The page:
Last year 1,180 UP students worked together with peer assistants in the Learning Commons to support and improve their learning for a total of nearly 4,600 visits. Wouldn’t it be great if even more students came early and often to the Learning Commons to support their thinking, learning, and the application of new concepts in the classes we teach? Imagine students engaging even more in our classes with more authentic questions, presenting course material with greater depth, and more actively working together in groups on projects after visiting one or more of the following programs in the Learning Commons in Buckley Center 163:
- The UP Writing Center
- Math Resource Center
- Speech and Presentation Lab
- Group Work Lab
- Chemistry Assistance Center
- Biology Assistance Center
- Nursing tutoring
- Language Assistance (for French, German, Mandarin, and Spanish)
- Economics, Finance, and Business Law tutoring
The Learning Commons’ peer assistance programs not only support students; they can support faculty by increasing student awareness of learning processes involved in mastering course material.
Our students write many papers, give presentations, and work in groups on projects during their undergraduate careers, and mathematics spans many disciplines on our campus. In addition to supporting students in content areas, we are now training our peer assistants to work with students on general study skills such as time management, reading difficult texts, and note taking. Greater student use of the Learning Commons can increasingly lead to positive consequences for you as a faculty member:
- More frequent student engagement with thinking and writing about the course material;
- Improved quality of written assignments, presentations, and group projects;
- Enhanced retention and recall of course material through added practice with peer assistants;
- More genuine questions during discussions and during office hours.
- A greater sense among your students of belonging to a community of academic.
- So what can you do as a faculty member to support student learning through use of the Learning Commons? The following list is just a start:
- Model how your students can find the Learning Commons online though the UP website and on Moodle via the Learning Resources link;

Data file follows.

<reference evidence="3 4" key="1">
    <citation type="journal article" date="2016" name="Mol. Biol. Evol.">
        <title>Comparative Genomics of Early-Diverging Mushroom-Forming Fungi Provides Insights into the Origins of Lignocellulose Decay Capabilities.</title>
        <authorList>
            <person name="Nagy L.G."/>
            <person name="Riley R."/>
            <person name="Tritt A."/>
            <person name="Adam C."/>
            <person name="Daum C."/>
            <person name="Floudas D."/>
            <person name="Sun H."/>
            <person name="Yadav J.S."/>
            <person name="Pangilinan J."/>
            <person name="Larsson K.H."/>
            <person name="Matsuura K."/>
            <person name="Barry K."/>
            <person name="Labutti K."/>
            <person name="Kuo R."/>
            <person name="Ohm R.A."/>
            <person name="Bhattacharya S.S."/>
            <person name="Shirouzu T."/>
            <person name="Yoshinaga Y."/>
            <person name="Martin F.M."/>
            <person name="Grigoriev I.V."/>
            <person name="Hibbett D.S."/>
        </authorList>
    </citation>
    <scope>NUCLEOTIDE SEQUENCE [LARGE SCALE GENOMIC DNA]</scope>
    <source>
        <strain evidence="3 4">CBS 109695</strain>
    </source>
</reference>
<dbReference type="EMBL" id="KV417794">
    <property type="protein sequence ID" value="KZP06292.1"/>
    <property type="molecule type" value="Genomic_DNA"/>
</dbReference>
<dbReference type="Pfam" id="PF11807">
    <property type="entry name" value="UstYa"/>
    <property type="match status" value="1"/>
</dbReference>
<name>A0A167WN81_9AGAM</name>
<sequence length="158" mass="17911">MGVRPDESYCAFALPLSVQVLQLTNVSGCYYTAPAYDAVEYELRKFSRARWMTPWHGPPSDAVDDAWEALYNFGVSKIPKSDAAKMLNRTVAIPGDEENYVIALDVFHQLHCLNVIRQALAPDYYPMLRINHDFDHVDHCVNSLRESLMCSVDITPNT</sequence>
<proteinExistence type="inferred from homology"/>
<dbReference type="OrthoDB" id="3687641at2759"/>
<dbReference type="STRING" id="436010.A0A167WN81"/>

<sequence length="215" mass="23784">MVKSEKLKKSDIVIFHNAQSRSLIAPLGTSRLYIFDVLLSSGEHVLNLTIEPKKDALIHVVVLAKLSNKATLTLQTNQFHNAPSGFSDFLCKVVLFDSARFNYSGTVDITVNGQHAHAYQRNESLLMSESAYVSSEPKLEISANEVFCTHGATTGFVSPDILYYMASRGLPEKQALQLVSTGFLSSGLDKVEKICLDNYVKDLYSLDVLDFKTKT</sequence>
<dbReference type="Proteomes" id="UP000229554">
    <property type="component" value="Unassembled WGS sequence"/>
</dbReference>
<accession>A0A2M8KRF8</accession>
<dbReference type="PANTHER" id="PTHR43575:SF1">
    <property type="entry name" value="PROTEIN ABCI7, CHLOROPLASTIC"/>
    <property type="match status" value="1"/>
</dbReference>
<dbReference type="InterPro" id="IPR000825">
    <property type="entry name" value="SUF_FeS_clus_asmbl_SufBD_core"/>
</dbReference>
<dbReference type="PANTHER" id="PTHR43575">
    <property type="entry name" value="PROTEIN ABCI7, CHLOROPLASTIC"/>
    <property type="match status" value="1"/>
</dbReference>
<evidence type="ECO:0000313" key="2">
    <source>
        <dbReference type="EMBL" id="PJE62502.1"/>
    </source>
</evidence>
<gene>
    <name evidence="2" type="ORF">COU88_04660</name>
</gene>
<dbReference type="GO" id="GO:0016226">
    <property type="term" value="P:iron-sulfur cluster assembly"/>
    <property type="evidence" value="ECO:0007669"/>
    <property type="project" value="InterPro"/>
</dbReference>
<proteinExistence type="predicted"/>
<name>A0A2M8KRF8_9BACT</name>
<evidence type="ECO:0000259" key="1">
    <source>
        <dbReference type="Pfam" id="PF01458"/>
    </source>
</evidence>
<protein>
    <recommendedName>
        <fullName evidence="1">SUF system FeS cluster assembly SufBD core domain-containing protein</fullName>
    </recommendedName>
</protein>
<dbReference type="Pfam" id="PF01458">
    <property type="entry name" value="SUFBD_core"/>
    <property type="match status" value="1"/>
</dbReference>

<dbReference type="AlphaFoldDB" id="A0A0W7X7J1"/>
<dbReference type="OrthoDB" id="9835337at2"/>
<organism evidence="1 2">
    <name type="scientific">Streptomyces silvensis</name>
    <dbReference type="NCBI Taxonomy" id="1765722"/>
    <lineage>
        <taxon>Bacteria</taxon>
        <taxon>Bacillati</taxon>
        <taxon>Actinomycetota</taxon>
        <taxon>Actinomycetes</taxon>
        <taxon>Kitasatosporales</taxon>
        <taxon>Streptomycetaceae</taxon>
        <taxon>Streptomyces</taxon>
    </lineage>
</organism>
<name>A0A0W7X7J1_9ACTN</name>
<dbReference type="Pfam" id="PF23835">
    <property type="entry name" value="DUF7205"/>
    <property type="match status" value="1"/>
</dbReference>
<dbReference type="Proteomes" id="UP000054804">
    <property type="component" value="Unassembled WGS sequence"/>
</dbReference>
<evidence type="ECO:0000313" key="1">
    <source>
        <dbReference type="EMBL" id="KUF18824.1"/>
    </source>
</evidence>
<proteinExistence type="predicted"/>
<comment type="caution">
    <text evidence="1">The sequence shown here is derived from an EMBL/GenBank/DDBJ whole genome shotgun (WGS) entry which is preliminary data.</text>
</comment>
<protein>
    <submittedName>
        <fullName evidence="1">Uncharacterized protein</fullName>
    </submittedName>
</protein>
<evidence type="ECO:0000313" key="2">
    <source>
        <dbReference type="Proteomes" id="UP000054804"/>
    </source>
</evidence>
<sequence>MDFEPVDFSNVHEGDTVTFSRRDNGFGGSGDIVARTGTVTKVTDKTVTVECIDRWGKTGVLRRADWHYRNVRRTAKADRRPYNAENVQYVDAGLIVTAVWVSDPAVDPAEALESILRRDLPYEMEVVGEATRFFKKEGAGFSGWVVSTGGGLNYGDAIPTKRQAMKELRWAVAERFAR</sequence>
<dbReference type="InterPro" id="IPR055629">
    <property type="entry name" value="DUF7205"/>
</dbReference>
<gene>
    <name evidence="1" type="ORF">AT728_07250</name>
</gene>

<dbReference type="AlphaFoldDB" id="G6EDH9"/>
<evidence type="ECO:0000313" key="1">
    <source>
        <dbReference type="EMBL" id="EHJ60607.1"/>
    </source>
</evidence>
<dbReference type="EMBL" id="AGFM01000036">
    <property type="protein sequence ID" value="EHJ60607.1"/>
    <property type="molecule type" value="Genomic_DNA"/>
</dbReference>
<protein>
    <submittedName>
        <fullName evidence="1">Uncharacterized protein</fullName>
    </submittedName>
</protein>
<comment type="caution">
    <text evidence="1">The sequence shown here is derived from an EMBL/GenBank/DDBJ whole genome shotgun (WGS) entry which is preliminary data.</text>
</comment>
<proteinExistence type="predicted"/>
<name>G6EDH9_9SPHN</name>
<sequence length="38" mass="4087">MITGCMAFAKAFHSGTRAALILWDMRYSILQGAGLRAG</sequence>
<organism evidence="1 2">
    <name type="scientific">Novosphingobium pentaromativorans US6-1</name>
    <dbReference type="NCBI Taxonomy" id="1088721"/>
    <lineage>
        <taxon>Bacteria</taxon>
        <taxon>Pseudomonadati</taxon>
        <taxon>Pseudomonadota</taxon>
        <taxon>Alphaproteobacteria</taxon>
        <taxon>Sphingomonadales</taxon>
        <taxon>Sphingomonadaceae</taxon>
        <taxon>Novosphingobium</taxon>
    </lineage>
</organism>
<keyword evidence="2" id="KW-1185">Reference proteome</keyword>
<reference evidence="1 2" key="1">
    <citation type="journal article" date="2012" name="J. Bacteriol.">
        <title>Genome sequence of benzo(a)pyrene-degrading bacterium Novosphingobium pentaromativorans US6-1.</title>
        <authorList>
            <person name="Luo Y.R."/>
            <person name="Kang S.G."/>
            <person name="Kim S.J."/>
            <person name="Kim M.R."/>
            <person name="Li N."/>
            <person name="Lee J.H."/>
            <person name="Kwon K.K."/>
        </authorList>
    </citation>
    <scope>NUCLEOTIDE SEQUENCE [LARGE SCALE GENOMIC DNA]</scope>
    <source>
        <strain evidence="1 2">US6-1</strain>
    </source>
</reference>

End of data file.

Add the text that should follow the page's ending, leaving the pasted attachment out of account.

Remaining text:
- Recommend that your students use the Learning Commons early and often as a habit of mind.
- Encourage or require struggling students to visit the Learning Commons;
- Focus your messaging about the Learning Commons on the positives: the excitement of learning together with a peer, saving time by learning to approach assignments more effectively, improving grades through a social learning interaction with a more accomplished peer;
- Personally recognize the effort that any students put into working with peer assistants in the Learning Commons;
- Invite students who have benefited from using the Learning Commons to explain how the experience supported their learning.
By taking such steps in your class, you will also gain the satisfaction of knowing how you are supporting students’ active efforts to learn more outside the classroom for your course.
As you encourage your students to improve their learning through work with peer assistants in the Learning Commons, it’s important to avoid:
- Requiring that all of your students use a specific program for the same assignment. This can overload the system, as we have only so many peer assistants. Requiring visits should be used judiciously.
- Equating peer assistants with TA’s. The role of the peer assistant is to support the development of active and self-regulated learners. Our peer assistants are trained not to teach the material beyond the selective use of explanations. They will use questions and seek to have students use resources from classes (books, notes, Moodle page, etc.) to learn the material.
The vision of the Learning Commons is one of an evolving community of active learners at UP. To help fulfill our vision, the Learning Commons has initiated 11.5 hours of general tutor training of all peer assistants who work for us. This is on top of the content-related training that peer assistants receive from their discipline-specific coordinators. We are also applying to be able to certify our peer assistants through the College Reading and Learning Association’s International Tutor Training Program Certification process. We are piloting our Level 1 training this year. Our goal is to certify all of our peer assistants in the Learning Commons and to provide training and certification for peer tutors who work in various departments and schools within UP. I invite you to learn more about how the Learning Commons can support your students by contacting me at firstname.lastname@example.org or (503) 943-7141 to arrange a time to discuss how best to make the Learning Commons work for you and your students. The Learning Commons’ trained peer assistants can also come to your classes to present how the Learning Commons can support your students’ learning.
Many thanks go to our discipline-specific coordinators and collaborative partners: Dr. Cara Hersh (Writing Center), Dr. Carolyn James (Math Resource Center), Dr. Dan Foster (Speech and Presentation Lab), Dr. Vail Fletcher (Group Work Lab), and faculty and staff in Biology, Chemistry, Physics, the Pamplin School of Business, the School of Nursing, and the Shiley School of Engineering.
Jeffrey White, M.A., M.S., is the program administrator of the Learning Commons within the Shepard Academic Resource Center, and he teaches third-year German, Maximizing Study Abroad, and training courses for interning foreign language peer assistants in the Department of International Languages and Cultures.